It is perhaps that which I relate to most, the consistent embrace of wild extremes instead, the roaring and quaking over the calm and quiet storm, full sun followed by darkest imaginable clouds, the chance to thirst as well as to gorge and stretch.  There’s none of the uncertainty or equivocation of softer systems here, delivered on ever so gentle of winds.  And none of the kinder if monotonous storms that subtly inundate other places, settling in over the land and mind like great gray sheets.  Unlike with so many things in life from people’s characters to personal decisions, there are essentially no “gray areas” when it comes to the monsoons of the Southwest.  The boundaries between dense cloud and clarified sky are stark and easily referenced, and natural shape and fanciful form result from the delineation and contrast.  Sudden and severe fluctuations make boredom and desensitization nearly impossible, and contrasts and choices all the more obvious.  Indeed, if storms had minds, these would no doubt come with strongly formed opinions, forcefully argued in thunder’s rumble, and with pointed lightning bolts for impossible to ignore exclamation marks.  As a writer ultimately dealing with complexities and twists, I get relief from their certitude, feel gratefully affirmed by their make-no-bones-about-it honesty.  I find inspiration in their example of not hinging their act on audience response, “doing their thing” regardless of whether the human throngs either dread or adore it.  I only wish I could say as few lines as these storms, and understood as clearly.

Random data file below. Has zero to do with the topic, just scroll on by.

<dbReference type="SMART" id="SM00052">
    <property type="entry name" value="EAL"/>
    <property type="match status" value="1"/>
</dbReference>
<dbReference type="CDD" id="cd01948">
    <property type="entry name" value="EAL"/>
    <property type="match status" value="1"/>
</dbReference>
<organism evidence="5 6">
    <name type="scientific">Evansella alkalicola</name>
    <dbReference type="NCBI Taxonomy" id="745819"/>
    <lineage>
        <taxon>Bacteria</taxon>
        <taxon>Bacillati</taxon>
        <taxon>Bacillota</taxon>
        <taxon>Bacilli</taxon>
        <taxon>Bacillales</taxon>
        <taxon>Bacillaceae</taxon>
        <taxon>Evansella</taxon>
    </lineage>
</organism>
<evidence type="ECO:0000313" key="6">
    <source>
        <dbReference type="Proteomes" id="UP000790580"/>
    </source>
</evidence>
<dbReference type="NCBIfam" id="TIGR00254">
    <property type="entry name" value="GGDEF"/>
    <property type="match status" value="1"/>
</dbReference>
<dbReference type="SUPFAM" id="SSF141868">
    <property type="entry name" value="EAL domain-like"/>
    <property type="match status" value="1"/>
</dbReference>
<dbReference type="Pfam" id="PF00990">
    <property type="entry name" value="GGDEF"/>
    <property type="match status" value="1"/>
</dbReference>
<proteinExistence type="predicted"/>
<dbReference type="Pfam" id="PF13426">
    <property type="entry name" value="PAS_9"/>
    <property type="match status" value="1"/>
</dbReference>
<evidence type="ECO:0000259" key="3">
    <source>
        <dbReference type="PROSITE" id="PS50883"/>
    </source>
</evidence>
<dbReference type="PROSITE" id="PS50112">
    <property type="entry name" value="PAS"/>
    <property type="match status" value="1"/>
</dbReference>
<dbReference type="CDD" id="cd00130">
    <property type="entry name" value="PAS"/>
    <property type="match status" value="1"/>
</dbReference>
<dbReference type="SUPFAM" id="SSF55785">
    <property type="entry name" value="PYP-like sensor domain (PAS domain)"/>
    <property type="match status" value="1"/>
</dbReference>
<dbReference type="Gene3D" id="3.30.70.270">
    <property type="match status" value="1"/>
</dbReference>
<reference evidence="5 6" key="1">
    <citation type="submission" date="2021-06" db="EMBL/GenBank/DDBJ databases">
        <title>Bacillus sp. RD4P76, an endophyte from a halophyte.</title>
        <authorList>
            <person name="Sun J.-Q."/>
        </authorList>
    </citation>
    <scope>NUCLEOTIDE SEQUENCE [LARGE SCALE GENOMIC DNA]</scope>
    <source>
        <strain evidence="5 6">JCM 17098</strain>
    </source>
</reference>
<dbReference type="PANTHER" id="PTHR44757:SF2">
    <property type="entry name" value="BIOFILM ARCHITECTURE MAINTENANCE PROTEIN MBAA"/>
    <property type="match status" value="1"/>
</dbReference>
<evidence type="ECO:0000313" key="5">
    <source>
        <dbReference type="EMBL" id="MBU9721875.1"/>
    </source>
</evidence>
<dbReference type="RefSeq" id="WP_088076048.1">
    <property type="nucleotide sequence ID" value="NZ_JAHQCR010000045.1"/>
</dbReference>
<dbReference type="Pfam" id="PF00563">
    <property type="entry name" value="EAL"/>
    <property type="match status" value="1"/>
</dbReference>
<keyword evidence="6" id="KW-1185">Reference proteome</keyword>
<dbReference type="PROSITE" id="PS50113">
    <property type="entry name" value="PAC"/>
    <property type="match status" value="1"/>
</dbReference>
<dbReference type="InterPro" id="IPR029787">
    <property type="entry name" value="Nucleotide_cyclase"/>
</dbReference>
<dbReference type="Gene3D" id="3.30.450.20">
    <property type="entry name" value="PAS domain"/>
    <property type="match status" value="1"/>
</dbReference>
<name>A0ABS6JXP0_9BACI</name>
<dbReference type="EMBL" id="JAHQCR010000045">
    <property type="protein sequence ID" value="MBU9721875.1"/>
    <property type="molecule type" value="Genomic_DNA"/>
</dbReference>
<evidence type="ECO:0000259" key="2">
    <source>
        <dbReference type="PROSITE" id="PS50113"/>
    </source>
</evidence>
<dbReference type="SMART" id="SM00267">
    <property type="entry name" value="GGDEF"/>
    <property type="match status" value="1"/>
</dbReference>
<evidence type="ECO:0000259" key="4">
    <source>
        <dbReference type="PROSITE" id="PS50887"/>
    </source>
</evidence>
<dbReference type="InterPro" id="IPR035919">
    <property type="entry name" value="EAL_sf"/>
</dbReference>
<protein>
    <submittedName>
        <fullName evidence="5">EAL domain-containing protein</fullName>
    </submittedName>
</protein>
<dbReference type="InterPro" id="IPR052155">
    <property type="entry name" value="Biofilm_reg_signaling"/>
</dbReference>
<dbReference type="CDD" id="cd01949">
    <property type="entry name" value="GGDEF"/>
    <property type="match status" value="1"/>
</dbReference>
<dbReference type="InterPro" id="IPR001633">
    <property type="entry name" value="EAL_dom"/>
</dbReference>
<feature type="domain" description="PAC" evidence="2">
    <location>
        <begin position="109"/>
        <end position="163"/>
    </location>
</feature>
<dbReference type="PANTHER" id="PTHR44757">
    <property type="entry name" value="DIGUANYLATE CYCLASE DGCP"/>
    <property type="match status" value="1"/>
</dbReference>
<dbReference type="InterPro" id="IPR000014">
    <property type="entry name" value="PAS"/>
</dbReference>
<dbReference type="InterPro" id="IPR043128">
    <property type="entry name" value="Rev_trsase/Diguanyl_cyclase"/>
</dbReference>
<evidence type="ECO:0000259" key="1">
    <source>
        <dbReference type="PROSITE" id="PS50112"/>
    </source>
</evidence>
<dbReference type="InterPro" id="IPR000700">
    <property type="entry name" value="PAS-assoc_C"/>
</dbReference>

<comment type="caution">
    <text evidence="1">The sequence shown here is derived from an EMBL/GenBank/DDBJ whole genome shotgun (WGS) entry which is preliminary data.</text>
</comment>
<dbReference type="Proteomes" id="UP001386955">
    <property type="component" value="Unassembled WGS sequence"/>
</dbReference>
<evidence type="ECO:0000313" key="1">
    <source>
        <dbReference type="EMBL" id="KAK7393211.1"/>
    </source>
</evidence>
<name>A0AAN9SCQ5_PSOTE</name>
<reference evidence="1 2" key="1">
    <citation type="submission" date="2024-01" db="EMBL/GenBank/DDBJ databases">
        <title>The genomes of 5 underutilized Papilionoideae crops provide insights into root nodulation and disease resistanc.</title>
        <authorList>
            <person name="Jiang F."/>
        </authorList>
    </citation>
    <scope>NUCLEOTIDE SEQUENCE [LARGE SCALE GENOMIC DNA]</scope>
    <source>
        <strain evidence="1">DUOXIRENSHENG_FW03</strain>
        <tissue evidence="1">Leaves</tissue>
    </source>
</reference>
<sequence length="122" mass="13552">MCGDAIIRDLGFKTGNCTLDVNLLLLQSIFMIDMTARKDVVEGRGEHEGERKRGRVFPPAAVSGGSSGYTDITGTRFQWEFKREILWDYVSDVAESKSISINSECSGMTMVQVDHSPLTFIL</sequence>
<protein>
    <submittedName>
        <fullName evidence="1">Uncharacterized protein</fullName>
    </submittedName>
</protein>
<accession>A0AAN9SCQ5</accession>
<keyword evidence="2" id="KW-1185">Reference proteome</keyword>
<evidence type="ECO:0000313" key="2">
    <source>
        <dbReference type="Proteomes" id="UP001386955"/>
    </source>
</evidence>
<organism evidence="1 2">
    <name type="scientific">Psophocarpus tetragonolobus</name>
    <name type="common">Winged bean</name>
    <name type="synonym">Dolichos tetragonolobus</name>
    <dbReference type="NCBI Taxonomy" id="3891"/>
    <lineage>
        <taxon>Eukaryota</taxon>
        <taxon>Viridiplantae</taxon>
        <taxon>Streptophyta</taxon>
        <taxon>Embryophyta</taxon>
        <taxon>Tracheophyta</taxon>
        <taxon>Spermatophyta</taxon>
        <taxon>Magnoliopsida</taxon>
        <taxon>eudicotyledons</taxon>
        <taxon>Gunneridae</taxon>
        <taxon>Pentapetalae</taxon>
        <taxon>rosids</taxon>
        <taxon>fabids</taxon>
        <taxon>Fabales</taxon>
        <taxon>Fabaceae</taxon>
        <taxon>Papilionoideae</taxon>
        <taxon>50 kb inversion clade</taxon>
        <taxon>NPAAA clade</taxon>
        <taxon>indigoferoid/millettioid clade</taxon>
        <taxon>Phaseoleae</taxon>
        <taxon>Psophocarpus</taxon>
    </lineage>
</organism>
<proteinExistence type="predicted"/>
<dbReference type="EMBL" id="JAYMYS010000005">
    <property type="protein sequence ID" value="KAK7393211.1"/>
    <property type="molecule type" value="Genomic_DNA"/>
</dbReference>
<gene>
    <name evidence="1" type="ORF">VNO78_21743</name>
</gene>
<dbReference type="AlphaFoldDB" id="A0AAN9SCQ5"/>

I can intimately relate… to the monsoons’ immense energy, dedicated to what is in the end a life saving mission of bringing water to animals, people and plants that would otherwise perish without. To what feels to me like the freedom of the winds, of a great but guileless power answering to no authority other than its own true nature.  To the myth-worthy act of rushing in, accomplishing a goal and literally “making a big splash”, then slipping out before the applause like the Lone Ranger, while the gringo’s scratch their head and ask “Who was that masked man – masked writer, masked activist, masked healer?”

What I can’t relate to, and seem to have resistance to emulating, is the monsoon’s often absurdly consistent schedule, punching in like clockwork and almost always checking out on time.  Like a dinner date, these storms can usually be expected to arrive no later than 2 PM in the afternoon, and to pack up and leave that same night at a reasonable hour.  In the Northwestern sections of the country, folks often wake up to find a laid-back storm still asleep on their couch.  Not so in good ol’ New Mexico, where the Summer fronts storm in, perform a raucous rock n’ roll set for all assembled creation, and then get back on the road before before either their groupies or their detractors know they are gone.